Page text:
When you create a new mailbox in Exchange Online, that mailbox comes with specific settings, features, and protocols enabled. As an Office 365 administrator, you have the ability to go back and modify these settings later if—for instance—you don't want users to have their default mailbox size limit set at 100 GB, or if you want a specific retention policy applied to that mailbox.
Back in September of last year, I wrote an article about Multi-Factor Authentication for Office 365. Since the cloud refuses to stand still, it looks like it’s time to update that post with some new information.
Topics: Office 365
About a year ago, we published an article on how to manage preservation policies in the new Security and Compliance Center in Office 365 via PowerShell. Over the course of the last year, a great number of new features have been added to the SCC, which is now the central place for data governance in Office 365. With some minor exceptions, all of the functionalities exposed in the SCC are very sensitive and controlling access to them is vital. In this article, we will cover some methods to restrict access to the SCC features. By using PowerShell, of course!
For most the last 25 years or so, most people with “office” jobs have relied on email as their primary communications tool at work. During that time, Microsoft has added many ways for groups of people to collaborate within their email clients. Distribution lists, public folders, shared mailboxes, resource mailboxes, site mailboxes, and now Groups each give end-users different functionalities. How does an organization decide which of these options to use? When are shared mailboxes the best choice?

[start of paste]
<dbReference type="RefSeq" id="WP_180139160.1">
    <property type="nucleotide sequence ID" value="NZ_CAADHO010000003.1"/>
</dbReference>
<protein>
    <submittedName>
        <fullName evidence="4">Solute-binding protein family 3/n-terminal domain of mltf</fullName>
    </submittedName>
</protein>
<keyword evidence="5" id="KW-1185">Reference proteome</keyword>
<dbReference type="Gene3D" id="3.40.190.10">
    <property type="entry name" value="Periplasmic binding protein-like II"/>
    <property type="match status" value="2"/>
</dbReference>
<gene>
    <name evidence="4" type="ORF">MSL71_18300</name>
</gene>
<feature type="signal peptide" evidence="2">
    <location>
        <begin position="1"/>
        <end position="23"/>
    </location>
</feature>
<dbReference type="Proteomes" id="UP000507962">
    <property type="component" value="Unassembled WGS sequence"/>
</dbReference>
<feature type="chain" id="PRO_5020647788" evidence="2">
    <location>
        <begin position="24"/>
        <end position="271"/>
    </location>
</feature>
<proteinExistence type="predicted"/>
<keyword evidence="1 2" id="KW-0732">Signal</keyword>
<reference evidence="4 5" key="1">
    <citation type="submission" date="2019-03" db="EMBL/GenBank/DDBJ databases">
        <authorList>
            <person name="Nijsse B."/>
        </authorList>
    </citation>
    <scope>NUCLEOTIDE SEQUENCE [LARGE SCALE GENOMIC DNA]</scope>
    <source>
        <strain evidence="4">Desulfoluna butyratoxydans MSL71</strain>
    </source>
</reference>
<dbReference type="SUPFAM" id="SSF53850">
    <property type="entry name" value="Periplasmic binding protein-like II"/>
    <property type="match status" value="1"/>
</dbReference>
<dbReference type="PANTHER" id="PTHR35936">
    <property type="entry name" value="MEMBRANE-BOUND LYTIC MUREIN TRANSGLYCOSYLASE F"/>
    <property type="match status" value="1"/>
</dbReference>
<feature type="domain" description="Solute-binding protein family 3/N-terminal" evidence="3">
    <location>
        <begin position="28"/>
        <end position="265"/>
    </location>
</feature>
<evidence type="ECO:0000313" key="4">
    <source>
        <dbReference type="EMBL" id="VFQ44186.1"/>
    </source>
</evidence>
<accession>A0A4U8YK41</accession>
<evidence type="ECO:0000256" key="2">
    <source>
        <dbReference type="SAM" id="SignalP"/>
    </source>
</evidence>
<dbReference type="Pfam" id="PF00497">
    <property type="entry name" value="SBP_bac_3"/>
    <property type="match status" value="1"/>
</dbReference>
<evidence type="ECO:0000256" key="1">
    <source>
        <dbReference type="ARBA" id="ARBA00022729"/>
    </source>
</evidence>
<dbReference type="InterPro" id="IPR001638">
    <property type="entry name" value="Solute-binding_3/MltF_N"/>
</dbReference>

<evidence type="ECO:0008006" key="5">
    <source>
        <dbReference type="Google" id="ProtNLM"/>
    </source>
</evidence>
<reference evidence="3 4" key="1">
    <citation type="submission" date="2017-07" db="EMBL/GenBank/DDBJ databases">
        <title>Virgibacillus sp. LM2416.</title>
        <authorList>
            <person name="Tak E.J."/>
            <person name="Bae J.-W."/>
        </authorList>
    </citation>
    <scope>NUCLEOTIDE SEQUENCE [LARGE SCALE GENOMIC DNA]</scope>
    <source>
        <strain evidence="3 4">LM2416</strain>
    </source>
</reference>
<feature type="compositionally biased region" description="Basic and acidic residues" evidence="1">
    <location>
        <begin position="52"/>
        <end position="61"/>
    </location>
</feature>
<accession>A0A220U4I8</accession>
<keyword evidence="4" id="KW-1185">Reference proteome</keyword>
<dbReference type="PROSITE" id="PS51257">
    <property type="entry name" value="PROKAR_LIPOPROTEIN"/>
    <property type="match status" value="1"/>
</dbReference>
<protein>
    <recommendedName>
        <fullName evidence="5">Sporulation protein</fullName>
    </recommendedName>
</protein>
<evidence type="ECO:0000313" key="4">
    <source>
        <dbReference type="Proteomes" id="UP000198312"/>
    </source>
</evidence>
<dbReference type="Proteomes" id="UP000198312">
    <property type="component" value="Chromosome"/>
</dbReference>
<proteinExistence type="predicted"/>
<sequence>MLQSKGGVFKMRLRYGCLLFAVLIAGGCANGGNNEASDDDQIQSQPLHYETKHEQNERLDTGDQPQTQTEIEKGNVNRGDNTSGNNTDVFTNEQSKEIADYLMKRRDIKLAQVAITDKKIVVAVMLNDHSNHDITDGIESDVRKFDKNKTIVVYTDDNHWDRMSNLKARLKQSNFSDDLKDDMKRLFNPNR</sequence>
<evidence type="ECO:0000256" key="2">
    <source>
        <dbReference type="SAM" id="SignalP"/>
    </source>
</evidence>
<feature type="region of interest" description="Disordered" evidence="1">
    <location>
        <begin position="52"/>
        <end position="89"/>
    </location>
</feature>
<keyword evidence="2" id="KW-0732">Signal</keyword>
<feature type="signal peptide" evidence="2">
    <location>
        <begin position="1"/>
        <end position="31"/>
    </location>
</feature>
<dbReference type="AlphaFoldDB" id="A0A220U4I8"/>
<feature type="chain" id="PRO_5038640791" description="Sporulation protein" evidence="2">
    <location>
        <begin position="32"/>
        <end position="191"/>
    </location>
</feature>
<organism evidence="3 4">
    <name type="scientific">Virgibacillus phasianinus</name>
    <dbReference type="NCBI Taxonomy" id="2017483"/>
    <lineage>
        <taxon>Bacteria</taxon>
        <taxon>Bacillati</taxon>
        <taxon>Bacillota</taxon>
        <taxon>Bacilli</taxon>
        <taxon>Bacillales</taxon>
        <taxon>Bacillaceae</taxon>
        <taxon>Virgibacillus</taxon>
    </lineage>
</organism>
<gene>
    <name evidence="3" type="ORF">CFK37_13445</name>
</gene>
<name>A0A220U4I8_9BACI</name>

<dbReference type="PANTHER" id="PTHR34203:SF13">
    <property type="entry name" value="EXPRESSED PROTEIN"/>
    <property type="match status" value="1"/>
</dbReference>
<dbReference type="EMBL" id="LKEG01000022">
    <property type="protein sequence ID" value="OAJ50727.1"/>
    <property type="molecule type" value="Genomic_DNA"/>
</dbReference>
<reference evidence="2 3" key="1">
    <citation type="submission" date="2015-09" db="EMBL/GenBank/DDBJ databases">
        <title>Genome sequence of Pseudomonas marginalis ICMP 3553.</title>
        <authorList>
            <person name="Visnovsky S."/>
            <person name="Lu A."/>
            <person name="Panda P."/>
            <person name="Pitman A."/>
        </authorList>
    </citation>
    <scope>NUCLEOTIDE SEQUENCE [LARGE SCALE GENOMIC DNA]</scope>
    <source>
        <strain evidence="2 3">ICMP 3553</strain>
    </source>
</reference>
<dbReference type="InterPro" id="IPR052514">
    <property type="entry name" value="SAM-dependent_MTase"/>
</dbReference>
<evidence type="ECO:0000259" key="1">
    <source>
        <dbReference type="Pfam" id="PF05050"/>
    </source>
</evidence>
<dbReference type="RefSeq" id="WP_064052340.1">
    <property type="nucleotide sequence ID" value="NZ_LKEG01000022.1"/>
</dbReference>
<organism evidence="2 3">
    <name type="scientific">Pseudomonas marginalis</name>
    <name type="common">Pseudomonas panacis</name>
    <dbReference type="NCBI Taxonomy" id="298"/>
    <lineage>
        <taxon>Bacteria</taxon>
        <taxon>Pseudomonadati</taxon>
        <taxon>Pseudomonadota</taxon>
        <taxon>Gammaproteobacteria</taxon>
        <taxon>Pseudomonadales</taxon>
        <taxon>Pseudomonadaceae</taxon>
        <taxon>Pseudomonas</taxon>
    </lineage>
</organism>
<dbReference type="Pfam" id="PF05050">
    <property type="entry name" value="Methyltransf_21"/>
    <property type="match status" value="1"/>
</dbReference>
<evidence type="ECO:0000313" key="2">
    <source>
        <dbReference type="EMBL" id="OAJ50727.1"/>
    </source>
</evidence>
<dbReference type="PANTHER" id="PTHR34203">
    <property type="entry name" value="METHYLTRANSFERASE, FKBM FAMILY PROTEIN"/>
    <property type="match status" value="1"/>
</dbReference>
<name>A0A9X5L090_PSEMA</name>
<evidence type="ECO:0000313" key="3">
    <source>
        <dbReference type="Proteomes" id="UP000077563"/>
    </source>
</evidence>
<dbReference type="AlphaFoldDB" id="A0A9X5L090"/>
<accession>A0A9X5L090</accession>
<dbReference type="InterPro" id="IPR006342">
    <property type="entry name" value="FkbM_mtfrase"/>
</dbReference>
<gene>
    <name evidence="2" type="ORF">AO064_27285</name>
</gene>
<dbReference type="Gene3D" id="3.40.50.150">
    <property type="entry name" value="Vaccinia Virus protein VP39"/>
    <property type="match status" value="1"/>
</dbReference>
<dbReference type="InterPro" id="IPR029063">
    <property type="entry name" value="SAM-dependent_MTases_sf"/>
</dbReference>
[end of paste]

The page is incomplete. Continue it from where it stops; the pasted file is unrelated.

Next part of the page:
When it comes to sizing a typical on-premises Exchange Server deployment, Microsoft has really gone out of their way to provide all the information you need. Along with the Mailbox Role Requirements Calculator, I believe Microsoft’s guidance to be one of the most complete in the industry—–leaving little to the imagination and with clear guidance on what you should and should not do.
This post is about a recent migration of legacy public folders hosted on Exchange Server 2007 to modern public folders hosted on Exchange Server 2013.
I have spent most of the last six years of my professional life configuring Exchange hybrid deployments for organizations looking to move their email into Office 365. Speaking from the perspective of someone who has set it up repeatedly, Exchange hybrid is straight forward. You take your on-premises Exchange organization’s and run the Hybrid Connectivity Wizard (HCW) to connect to Office 365. I suppose there is more to it than that, but this blog post is not the place to go into those details.
In this blog post, I want to talk about the hybrid options for Skype for Business. Hybrid for Skype for Business is a much newer offering from Microsoft, and in my opinion (as someone who has not set it up for hundreds of customers) much more complex.
Since the dawn of email, organizations have struggled with the way that users reply to emails. Confusion (or worse) occurs when emails include groups, CC, BCC, internal, and external recipients. Choosing to use "Reply All" may release confidential information to the wrong people or cause mail storms between senders and recipients – sometimes bringing email servers to their knees.
There are a few words Microsoft likes to use in several different situations. “Federated” is a great example of this. Federated can mean several different things in the Microsoft world, and it can sometimes be hard to tell what sort of “federation” you’re talking about.
“Supported” is another word Microsoft uses to mean different things in different situations, and what I’d like to talk about in this blog post.
In the world of hybrid headaches, directory synchronization is the root of all evil. While there's nothing wrong with using directory synchronization (I'm a big fan), most of the issues and questions I encounter when dealing with hybrid issues are a direct result of not understanding directory synchronization and how the process works.
Topics: Azure active directory